AM Live Ag Report

FRESNO, Calif.

Committee chairman, Senator Blanche Lincoln of Arkansas says the farm bill is one of the most important pieces of legislation congress considers. Lincoln has called for more creativity and policies that help farmers and ranchers meet the needs of a planet.

A mild spring slowed the development of the state's almond crop.

The Modesto Bee reports crop projections will be released Thursday at the Almond Board of California headquarters. The estimate is closely watched because of its effect on prices for almonds.

An initial estimate last month put the almond harvest at over 1.5 billion pounds. The second and final projection will be based on measurements of a sampling of nuts.

Almonds are the number-two farm product in the Northern San Joaquin Valley right behind milk.

You will soon be seeing a new kind of apricot in supermarkets.

The California Farm Bureau tells us a farmer has developed a new variety of the fruit. The "candycot" grew out of varieties collected from Central Asia. It took 15-years of seed collecting and breeding to develop the fruit.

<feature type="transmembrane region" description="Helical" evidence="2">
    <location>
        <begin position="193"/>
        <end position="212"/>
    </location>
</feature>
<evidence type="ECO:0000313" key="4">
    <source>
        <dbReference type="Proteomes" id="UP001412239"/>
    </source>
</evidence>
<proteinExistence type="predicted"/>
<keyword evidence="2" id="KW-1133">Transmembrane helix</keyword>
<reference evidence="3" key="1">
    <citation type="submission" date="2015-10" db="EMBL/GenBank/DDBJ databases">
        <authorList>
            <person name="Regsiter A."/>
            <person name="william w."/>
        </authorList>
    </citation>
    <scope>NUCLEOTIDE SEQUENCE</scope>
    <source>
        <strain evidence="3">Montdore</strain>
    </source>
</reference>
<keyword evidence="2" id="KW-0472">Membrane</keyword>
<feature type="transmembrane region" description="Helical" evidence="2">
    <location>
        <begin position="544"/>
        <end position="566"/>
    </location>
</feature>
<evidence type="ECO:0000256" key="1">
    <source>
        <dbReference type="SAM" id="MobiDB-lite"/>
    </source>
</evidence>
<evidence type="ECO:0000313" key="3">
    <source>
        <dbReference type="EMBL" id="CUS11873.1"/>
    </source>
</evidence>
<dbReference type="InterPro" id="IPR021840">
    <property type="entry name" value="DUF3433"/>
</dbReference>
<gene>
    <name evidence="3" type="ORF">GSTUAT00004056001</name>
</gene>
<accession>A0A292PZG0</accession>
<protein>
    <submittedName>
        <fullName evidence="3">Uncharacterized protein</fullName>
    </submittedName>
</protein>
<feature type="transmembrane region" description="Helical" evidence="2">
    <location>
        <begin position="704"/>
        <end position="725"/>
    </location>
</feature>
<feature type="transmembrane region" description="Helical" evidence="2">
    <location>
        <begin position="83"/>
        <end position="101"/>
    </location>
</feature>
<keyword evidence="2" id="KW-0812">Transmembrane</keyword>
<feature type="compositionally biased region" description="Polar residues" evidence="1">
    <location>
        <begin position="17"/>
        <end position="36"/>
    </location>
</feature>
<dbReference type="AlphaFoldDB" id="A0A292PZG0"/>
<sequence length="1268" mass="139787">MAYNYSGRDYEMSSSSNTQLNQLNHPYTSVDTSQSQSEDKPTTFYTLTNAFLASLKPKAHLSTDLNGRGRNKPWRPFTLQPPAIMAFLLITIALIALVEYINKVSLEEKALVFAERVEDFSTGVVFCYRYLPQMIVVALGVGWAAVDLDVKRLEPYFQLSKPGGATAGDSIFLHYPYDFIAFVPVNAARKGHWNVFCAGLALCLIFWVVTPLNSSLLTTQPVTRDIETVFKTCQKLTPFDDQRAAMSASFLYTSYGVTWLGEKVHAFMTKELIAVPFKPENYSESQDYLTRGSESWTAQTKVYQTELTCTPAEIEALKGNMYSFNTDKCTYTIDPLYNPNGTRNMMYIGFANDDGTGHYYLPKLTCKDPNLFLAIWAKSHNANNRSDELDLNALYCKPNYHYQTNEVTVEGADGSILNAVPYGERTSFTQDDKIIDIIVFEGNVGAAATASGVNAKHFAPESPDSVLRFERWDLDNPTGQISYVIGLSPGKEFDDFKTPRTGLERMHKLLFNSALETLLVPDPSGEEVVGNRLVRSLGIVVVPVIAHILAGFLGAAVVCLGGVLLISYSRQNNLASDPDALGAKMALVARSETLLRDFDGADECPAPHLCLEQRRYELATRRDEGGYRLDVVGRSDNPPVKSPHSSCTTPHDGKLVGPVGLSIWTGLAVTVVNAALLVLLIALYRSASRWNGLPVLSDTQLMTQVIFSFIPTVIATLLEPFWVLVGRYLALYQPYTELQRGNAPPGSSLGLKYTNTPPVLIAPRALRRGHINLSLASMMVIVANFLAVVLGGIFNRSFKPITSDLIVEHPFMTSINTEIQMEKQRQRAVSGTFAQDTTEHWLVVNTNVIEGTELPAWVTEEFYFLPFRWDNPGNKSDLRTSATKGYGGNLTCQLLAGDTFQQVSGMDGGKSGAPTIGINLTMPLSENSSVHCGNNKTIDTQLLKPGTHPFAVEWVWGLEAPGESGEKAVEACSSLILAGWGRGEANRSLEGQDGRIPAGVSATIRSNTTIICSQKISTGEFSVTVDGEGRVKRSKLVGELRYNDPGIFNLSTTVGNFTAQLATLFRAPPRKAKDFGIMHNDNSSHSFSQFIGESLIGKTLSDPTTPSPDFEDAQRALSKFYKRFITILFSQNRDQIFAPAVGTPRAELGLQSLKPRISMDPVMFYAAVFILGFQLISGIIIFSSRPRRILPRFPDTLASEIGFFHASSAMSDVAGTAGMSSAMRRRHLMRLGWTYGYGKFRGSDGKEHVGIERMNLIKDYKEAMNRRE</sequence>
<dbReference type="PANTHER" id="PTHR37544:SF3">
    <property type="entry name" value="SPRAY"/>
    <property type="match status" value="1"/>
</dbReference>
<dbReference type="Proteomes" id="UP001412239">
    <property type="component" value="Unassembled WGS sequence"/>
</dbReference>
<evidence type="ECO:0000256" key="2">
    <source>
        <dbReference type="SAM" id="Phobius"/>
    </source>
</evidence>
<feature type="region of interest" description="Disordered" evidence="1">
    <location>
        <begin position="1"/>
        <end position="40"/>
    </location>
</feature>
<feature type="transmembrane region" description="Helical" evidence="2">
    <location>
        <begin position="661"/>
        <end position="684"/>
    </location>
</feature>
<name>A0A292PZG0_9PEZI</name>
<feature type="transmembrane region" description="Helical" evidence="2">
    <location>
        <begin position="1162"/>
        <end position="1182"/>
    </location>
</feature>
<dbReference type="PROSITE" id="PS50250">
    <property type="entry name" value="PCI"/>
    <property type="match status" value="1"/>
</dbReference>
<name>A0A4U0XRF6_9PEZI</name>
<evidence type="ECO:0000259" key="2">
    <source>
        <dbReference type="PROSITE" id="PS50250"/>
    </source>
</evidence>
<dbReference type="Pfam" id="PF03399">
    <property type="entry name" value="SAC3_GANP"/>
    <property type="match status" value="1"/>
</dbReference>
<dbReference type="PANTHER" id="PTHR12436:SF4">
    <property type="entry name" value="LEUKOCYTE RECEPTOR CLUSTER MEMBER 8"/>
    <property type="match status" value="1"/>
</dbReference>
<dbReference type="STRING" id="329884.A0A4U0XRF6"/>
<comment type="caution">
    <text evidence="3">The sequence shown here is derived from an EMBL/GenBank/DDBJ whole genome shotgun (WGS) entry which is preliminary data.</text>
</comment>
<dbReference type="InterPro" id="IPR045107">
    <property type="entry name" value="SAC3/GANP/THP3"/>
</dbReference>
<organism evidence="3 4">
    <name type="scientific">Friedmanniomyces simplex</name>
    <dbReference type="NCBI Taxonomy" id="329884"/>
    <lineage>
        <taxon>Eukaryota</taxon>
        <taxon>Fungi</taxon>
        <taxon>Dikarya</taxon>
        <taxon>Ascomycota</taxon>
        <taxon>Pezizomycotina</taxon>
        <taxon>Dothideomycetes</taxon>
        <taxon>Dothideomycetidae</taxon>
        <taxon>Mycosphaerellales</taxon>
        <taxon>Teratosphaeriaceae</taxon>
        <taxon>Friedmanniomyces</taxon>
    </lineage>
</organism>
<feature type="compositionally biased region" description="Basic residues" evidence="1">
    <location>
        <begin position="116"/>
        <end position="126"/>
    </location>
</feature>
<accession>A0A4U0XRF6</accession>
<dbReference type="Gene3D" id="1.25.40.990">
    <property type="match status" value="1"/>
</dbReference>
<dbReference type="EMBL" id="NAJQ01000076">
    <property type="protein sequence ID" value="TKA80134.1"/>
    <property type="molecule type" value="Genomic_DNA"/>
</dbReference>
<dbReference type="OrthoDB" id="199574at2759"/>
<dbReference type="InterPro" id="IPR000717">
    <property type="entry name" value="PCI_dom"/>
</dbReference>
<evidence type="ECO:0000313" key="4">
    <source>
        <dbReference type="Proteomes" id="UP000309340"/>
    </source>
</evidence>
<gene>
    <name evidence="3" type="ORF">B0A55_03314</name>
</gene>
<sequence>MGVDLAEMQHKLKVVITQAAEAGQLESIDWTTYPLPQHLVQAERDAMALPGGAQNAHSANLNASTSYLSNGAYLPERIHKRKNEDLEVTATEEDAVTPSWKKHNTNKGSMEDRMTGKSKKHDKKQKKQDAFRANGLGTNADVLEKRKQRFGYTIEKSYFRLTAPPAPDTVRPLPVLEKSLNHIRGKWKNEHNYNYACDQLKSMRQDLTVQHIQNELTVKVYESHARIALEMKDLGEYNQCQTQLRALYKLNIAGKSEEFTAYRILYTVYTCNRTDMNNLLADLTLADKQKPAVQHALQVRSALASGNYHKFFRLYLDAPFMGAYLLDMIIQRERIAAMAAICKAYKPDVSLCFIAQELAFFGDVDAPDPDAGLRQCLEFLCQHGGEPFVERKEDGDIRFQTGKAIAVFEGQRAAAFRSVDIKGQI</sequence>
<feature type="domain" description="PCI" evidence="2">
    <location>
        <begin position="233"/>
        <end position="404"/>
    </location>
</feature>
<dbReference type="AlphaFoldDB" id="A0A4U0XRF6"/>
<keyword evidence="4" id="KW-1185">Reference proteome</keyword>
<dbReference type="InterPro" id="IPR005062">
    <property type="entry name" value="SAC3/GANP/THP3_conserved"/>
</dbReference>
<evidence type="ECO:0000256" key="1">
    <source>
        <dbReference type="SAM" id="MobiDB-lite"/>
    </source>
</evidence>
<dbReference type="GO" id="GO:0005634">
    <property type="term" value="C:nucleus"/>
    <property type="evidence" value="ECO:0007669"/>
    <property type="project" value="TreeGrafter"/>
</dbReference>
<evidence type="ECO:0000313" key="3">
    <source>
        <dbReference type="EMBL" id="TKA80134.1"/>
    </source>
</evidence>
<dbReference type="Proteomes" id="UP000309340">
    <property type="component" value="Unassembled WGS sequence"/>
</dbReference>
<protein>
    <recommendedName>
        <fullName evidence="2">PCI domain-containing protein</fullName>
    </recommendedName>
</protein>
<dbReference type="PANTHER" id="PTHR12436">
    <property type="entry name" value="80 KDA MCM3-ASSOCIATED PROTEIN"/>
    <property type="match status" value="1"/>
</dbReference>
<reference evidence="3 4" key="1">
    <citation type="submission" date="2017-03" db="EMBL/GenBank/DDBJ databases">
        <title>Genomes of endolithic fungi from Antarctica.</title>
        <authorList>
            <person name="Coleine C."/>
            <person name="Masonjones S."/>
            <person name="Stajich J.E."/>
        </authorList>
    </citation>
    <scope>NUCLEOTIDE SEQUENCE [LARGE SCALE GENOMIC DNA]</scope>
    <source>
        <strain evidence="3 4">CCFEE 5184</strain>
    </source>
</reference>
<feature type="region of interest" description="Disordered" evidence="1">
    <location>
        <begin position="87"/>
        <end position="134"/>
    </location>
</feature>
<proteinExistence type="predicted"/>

Candycots are available now through about mid-July. The farmer says he plans to expand production in future years.

New research is good news for Valley olive growers.

Scientists have learned that eating virgin olive oil actually turns down certain human genes that are linked to diseases. The researchers found that 79 genes are turned down when volunteers ate experimental breakfasts containing virgin olive oil.

Researchers say the results shed light on a molecular basis for reduced heart disease among people living in Mediterranean countries, where people use a lot of olive oil.

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